Kendo matches (shiai) are fought between two
contestants on a court (shiajo), usually 11 metres
square, and are refereed by three judges (shinpan).
Kendo matches are decided by san-bon-shobu (best
of three points). If a match is tied, sometimes encho
(an extension) ensues, until a point (ippon) is scored.
Half-point penalties (hansoku) are given for fouls
such as dropping a shinai, or stepping out of the
shiajo. If a contestant fouls twice, a point is awarded
to his or her opponent.
To score a point, the target must be struck with
the correct part of the bamboo sword (shinai),
exhibiting strong kiai (spirit and positive voice),
the right posture, and zanshin (mental and
physical alertness against the opponents attack;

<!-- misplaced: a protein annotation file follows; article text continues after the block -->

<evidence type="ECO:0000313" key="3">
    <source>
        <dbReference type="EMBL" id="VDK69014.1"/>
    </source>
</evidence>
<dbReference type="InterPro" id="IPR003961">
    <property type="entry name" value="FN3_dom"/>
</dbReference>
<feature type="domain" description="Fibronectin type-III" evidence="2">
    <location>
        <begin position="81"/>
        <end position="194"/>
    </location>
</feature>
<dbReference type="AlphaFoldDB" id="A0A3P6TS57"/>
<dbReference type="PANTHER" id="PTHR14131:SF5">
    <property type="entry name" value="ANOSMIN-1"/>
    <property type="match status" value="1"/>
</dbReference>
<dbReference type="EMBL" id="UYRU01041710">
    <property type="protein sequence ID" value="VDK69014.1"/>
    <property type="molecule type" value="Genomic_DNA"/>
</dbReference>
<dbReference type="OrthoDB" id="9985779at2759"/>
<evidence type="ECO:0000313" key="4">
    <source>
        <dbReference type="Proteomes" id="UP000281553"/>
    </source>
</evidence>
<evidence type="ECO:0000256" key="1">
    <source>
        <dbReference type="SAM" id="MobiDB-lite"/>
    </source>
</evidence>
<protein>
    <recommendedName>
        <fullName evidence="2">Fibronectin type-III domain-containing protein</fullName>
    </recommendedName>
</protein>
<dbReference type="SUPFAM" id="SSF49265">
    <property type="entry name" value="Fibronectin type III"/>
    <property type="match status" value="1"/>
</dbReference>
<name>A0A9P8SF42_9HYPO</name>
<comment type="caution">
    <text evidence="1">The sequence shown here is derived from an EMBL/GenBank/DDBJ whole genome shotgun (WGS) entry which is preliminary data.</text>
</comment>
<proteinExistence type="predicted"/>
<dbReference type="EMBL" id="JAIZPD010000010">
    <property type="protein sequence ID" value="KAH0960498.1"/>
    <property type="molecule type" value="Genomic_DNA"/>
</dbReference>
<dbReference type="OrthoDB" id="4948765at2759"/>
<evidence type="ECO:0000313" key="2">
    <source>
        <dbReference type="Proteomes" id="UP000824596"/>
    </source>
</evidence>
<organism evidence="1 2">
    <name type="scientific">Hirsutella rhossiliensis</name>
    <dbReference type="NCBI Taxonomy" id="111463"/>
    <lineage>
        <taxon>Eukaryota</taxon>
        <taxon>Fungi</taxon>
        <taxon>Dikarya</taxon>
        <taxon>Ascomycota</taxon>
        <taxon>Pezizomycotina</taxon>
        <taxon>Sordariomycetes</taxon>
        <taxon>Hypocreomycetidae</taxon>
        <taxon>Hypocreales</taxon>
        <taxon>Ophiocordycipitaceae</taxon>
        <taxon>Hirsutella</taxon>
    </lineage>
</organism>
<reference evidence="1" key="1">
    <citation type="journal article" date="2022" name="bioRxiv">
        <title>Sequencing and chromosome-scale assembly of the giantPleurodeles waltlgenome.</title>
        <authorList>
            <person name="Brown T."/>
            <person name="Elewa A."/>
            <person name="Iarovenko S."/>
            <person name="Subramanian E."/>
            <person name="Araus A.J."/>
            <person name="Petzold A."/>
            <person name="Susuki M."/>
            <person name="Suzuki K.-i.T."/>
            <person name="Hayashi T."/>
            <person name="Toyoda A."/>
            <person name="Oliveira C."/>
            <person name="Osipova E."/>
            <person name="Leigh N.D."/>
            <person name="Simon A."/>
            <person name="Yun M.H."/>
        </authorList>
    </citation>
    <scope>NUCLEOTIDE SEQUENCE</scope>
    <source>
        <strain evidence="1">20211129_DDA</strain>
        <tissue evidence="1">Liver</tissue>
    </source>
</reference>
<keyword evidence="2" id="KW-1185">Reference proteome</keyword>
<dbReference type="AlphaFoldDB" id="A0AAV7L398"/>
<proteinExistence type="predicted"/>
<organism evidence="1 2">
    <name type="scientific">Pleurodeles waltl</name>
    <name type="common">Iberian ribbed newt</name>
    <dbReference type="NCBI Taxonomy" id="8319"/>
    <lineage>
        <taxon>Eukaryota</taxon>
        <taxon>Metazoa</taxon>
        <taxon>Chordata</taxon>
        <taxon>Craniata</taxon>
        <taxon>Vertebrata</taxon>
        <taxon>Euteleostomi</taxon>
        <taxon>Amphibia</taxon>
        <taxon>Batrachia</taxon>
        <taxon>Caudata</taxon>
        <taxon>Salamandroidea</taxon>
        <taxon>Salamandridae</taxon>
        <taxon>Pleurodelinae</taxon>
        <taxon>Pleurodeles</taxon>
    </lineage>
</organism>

positive follow-through of attack and strike)
The target areas are:
Men (the head, centre, left or right temples)
Kote (the wrist, usually the right)
Do (across the body, usually the right side)
Tsuki (a thrust to the throat).
The Concept of Kendo
The concept of Kendo is to discipline the human character through the application of the principles of the Katana (Japanese Sword).
‘The Concept of Kendo’ was established by All Japan Kendo Federation in 1975. https://www.kendo-fik.org/english-page/english-page2/concept-of-Kendo.htm
The purpose of practicing Kendo is:
To mould the mind and body;
To cultivate a vigorous spirit;
To strive for improvements in the art of kendo,
And through correct and rigid training;
To hold in esteem human courtesy an honour;
To associate with others with sincerity;
To forever pursue the cultivation of oneself;
This will make one able to:
– Love his/her country and society;
– Contribute to the development of culture;
– Promote peace and prosperity among all peoples.